Jehovah’s Witnesses have historically served as a bellwether for religious freedom for other minority groups. In Russia, that includes evangelicals, who remain ambivalent over whether to defend the rights of Witnesses as a fellow non-Orthodox faith. The Russian Justice Ministry submitted a Supreme Court lawsuit to label the Jehovah’s Witnesses headquarters an extremist group. This would allow Russia to enact a countrywide ban on its activity, dissolving its organization and criminalizing its worship. The court will convene to rule on the case in April.
“Considering that the religion of the Jehovah’s Witnesses is professed by hundreds of thousands of Russian citizens, [liquidation] would be a disaster for rights and freedoms in our country,” said Yaroslav Sivulsky, a representative of the targeted Jehovah’s Witnesses headquarters. The ban would impact about 175,000 followers in 2,000 congregations nationwide. “Without any exaggeration, it would put us back to the dark days of persecution for faith.”
Though both Jehovah’s Witnesses and Evangelicals have been restricted and punished by Russia’s recent anti-missionary law, evangelicals can’t necessarily expect the same treatment. “No one else is in a comparable position to that of the Jehovah’s Witness community,” said Alexander Verkhovsky of the SOVA Center for Information and Analysis.
Police raided an average of three Jehovah’s Witnesses centers a month in 2016. In areas where the group has already been banned, police cite their criticism of traditional Christianity and Orthodoxy—as well as their objection to military service—as grounds for the extremist label.
Russian Protestants don’t consider themselves as extreme—or as annoying—as the Witnesses, so, they aren’t too eager to speak out against the recent case against them. While evangelicals have reason to oppose the Jehovah’ Witnesses on a theological basis, nevertheless, they should have reason to defend their right to exist. After all, once the government “liquidates” the Jehovah’s witnesses, what other minority religions will come under government investigation?
Because of their theological and methodological differences, “Jehovah’s Witnesses in Russia appear to be foreign and almost alien,” said Michael Cherenkov, the Ukraine-based executive field director for Mission Eurasia. Those two characterizations are especially damning in Russia, where leaders are wary of outsider influence. Before the “missionary activity” restrictions from last year’s legislation, Russia adopted a “foreign agent” law to regulate all international groups, NGOs, and foreign missionaries with more oversight and paperwork. So, there is a progression unfolding of repression and control.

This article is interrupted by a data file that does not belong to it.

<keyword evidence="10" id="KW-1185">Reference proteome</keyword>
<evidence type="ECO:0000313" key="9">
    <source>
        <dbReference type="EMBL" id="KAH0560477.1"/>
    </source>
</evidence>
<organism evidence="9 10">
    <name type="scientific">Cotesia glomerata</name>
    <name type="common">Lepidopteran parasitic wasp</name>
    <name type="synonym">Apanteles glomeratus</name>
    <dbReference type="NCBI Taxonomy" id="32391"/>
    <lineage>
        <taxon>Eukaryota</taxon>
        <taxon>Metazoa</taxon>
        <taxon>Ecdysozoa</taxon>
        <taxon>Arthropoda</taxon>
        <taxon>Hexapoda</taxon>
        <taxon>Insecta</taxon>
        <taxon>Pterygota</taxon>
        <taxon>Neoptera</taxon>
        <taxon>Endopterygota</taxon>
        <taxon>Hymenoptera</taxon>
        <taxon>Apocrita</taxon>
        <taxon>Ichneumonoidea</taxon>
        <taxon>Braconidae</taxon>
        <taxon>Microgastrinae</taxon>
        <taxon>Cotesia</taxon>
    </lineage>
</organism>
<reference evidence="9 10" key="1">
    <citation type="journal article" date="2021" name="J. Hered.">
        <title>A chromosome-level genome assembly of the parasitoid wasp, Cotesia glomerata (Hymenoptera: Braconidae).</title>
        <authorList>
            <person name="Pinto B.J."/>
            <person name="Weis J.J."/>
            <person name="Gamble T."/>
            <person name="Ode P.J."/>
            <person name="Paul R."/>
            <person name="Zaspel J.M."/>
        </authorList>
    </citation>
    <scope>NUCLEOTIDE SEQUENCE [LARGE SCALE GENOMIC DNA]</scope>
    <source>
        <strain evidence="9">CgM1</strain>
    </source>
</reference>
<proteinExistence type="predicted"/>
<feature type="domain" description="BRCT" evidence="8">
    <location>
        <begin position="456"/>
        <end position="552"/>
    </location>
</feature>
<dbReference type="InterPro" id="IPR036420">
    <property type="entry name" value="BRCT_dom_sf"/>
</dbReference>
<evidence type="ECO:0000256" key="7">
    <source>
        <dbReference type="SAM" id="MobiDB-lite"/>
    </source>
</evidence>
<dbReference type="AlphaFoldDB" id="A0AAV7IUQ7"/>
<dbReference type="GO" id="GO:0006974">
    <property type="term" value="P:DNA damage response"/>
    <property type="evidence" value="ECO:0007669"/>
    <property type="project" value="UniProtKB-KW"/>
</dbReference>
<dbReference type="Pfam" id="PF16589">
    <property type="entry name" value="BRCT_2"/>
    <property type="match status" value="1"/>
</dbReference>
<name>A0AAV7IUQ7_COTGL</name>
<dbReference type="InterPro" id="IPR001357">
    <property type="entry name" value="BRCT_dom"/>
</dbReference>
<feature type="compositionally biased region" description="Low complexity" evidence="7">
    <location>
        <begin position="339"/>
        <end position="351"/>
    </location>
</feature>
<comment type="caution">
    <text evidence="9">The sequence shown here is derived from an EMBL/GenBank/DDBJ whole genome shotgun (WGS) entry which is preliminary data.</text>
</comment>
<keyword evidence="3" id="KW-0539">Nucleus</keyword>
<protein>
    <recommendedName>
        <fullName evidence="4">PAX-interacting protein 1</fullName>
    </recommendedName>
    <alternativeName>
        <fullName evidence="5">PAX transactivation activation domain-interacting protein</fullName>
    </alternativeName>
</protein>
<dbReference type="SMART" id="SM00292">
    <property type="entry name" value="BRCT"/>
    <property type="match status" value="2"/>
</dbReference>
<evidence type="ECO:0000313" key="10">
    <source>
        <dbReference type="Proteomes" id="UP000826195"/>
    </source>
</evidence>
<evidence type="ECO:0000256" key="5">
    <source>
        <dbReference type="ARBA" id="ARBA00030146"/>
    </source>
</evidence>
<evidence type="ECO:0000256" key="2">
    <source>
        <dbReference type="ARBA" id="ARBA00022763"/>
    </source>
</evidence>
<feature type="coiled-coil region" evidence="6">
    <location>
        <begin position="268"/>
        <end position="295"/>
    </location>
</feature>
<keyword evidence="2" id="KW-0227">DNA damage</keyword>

A similar dilemma emerged in Russia in 2004 when Jehovah’s Witnesses were banned from Moscow under the application of a 1997 religion law. Back then, religious freedom advocates warned, “many of the claims made about the Jehovah’s Witnesses practices could also be made of other religious communities practices as well.”
Traditional Russian Orthodoxy continues to be increasingly conflated with a sense of Russian patriotism and nationalism; so many believe the government will keep pushing against the freedoms of minority faiths.
“A ban on Jehovah’s Witnesses is just the beginning in a series of repressions. Society needs an internal enemy to which the government can point in full cooperation with the Russian Orthodox Church,” Cherenkov said. “The silence of Protestants with regard to repressions against Jehovah’s Witnesses will merely unleash a new wave of restrictions and repressions.”
The experience of the Jehovah’s Witnesses in Russia is a harbinger of what to expect as nations, including Western nations, eventually suppress the freedoms of other minority religious groups, particularly those whose worship and witnessing practices are labeled extreme. Don’t expect other religious denominations to defend them.
“And ye shall be hated of all nations for my name’s sake.” Matthew 24:9.